4. Lysosomal integral membrane protein Sidt2 plays a vital role in insulin secretion.

    PubMed

    Gao, Jialin; Yu, Cui; Xiong, Qianyin; Zhang, Yao; Wang, Lizhuo

    2015-01-01

    Abnormal insulin secretion results in impaired glucose tolerance and is one of the causal factors in the etiology of type 2 diabetes mellitus. Sidt2, a lysosomal integral membrane protein, plays a critical role in insulin secretion. Here, we further investigate its regulation in insulin secretion. We show that Sidt2(-/-) mice exhibit weight loss, decreased postnatal survival rate with aging, increased fasting glucose and impaired glucose tolerance. After loading high levels of glucose in their diet, Sidt2(-/-) mice produce notably lower insulin levels at the first-phase secretion compared with Sidt2(+/+) mice. Consistent with the in vivo study, INS-1 cells treated with Sidt2 siRNA produced less insulin when loaded with 16.7 mM of glucose. Only 2 of the 13 genes, synap1 and synap3 which encode soluble N-ethylmaleimide-sensitive factor attachment receptor (SNARE) proteins, showed significantly decreased expression in Sidt2(-/-) mice. In conclusion, Sdit2 may play a vital role in the regulation of insulin secretion via two SNARE proteins synap1 and syanp3.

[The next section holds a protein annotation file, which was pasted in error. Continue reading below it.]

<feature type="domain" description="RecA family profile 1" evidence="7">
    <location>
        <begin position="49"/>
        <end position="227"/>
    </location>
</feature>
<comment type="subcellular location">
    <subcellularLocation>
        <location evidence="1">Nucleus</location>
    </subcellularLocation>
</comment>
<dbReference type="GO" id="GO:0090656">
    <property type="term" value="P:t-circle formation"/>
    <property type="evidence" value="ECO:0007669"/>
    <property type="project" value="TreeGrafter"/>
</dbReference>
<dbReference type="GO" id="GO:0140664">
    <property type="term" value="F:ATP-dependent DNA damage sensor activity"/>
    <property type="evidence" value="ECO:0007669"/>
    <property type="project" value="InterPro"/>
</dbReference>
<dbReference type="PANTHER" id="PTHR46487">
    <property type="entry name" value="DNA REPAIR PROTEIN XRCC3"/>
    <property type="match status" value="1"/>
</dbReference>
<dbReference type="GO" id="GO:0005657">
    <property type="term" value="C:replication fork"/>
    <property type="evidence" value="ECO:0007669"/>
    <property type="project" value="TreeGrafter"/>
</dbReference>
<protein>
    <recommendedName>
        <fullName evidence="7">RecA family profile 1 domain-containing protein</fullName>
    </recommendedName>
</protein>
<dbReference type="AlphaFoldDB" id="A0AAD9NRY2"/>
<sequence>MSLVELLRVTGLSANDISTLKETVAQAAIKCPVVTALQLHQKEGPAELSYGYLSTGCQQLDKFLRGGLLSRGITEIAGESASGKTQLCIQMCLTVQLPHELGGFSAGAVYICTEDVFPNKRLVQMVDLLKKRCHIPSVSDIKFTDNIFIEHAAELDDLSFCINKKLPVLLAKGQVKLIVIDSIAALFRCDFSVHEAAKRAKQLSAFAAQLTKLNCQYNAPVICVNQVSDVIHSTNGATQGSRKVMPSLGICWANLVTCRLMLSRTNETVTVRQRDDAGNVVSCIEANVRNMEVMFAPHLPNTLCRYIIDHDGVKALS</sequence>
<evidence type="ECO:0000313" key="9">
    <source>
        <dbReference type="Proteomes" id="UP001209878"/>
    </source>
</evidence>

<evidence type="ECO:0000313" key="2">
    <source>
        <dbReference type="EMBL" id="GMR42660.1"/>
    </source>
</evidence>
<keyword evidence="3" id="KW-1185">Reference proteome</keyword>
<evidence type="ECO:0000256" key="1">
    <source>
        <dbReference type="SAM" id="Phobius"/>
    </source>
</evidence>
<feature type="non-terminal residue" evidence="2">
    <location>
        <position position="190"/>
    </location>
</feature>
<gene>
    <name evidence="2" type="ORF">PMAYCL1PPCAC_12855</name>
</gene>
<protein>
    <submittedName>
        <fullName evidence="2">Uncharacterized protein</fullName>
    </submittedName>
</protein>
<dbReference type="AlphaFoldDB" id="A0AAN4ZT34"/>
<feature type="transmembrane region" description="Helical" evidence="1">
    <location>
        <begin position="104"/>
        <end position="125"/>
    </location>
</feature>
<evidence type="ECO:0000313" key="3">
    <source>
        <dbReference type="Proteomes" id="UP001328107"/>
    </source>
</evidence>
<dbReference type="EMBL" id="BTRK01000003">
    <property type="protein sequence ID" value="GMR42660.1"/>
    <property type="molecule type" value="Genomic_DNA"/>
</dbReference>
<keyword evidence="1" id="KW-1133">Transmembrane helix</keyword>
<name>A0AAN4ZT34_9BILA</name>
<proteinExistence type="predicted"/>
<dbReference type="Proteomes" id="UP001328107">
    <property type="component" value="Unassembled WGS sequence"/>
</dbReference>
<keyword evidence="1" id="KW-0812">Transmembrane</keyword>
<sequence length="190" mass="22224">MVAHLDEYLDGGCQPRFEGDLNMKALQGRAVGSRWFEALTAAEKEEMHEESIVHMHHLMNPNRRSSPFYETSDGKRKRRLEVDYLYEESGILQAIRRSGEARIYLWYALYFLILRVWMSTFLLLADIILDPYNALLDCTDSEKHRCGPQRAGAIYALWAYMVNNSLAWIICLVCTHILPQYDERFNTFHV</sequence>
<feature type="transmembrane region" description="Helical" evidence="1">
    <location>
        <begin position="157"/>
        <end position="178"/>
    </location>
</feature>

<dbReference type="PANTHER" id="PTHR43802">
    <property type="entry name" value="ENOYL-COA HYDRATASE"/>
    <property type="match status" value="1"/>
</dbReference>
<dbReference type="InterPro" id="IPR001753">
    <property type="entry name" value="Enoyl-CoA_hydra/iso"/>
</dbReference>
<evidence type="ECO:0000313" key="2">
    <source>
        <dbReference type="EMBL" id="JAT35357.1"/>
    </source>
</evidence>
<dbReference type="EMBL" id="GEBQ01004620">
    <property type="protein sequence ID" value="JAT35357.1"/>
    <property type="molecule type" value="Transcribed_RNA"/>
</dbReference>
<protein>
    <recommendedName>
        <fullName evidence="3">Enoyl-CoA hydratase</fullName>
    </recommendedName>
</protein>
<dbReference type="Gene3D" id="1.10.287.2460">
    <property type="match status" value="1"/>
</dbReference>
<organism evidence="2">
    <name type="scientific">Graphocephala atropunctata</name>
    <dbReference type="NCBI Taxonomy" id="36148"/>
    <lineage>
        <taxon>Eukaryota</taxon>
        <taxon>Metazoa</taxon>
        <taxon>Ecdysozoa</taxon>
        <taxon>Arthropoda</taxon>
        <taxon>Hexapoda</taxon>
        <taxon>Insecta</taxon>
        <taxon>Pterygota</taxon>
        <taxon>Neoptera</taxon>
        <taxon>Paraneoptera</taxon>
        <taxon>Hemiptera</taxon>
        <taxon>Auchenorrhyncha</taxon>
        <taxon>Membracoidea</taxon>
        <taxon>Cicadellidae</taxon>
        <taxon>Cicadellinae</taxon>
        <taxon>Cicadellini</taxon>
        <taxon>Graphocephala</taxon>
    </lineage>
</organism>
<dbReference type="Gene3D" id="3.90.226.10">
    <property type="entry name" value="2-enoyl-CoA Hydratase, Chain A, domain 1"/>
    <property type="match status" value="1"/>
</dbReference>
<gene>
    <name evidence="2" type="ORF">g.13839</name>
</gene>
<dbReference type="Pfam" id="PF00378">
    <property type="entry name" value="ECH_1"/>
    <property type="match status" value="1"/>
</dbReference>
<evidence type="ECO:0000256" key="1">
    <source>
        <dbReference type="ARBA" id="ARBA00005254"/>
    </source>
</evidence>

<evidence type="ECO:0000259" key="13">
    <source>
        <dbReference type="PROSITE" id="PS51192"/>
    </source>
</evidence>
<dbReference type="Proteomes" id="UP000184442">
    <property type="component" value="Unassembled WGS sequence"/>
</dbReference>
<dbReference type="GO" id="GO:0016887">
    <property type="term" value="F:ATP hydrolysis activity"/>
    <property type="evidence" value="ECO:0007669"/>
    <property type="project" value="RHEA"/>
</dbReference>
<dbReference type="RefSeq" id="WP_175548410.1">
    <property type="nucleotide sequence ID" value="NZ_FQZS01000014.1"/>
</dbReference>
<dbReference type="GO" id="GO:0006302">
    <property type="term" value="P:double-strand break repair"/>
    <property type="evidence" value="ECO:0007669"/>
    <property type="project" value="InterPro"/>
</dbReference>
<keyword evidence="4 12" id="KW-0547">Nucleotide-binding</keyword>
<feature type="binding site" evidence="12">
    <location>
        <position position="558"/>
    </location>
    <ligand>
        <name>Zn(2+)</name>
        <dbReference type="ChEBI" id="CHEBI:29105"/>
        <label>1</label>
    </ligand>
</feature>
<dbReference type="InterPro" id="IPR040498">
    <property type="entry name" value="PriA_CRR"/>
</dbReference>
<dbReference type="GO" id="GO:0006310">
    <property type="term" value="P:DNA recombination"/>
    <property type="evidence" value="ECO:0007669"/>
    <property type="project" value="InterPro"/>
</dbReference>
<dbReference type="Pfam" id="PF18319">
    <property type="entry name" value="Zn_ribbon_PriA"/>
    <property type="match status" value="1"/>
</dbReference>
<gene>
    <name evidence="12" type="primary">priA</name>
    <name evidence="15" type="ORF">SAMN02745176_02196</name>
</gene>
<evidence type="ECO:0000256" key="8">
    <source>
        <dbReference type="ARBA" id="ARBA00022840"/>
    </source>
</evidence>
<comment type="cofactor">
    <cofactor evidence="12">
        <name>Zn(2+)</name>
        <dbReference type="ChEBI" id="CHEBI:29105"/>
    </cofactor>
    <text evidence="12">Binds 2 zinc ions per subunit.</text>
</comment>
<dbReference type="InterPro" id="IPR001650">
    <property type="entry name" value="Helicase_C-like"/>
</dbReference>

5. Do As I Say: Using Communication Role-Plays to Assess Sexual Assertiveness Following an Intervention.

    PubMed

    Mercer Kollar, Laura M; Davis, Teaniese L; Monahan, Jennifer L; Samp, Jennifer A; Coles, Valerie B; Bradley, Erin L P; Sales, Jessica McDermott; Comer, Sarah K; Worley, Timothy; Rose, Eve; DiClemente, Ralph J

    2016-12-01

    Sexual risk reduction interventions are often ineffective for women who drink alcohol. The present study examines whether an alcohol-related sexual risk reduction intervention successfully trains women to increase assertive communication behaviors and decrease aggressive communication behaviors. Women demonstrated their communication skills during interactive role-plays with male role-play partners. Young, unmarried, and nonpregnant African American women (N = 228, ages 18-24) reporting unprotected vaginal or anal sex and greater than three alcoholic drinks in the past 90 days were randomly assigned to a control, a sexual risk reduction, or a sexual and alcohol risk reduction (NLITEN) condition. Women in the NLITEN condition significantly increased assertive communication behavior compared to women in the control condition, yet use of aggressive communicative behaviors was unchanged. These data suggest assertive communication training is an efficacious component of a sexual and alcohol risk reduction intervention. Public health practitioners and health educators may benefit from group motivational enhancement therapy (GMET) training and adding a GMET module to existing sexual health risk reduction interventions. Future research should examine GMET's efficacy in combination with other evidence-based interventions within other populations and examine talking over and interrupting one's sexual partner as an assertive communication behavior within sexual health contexts.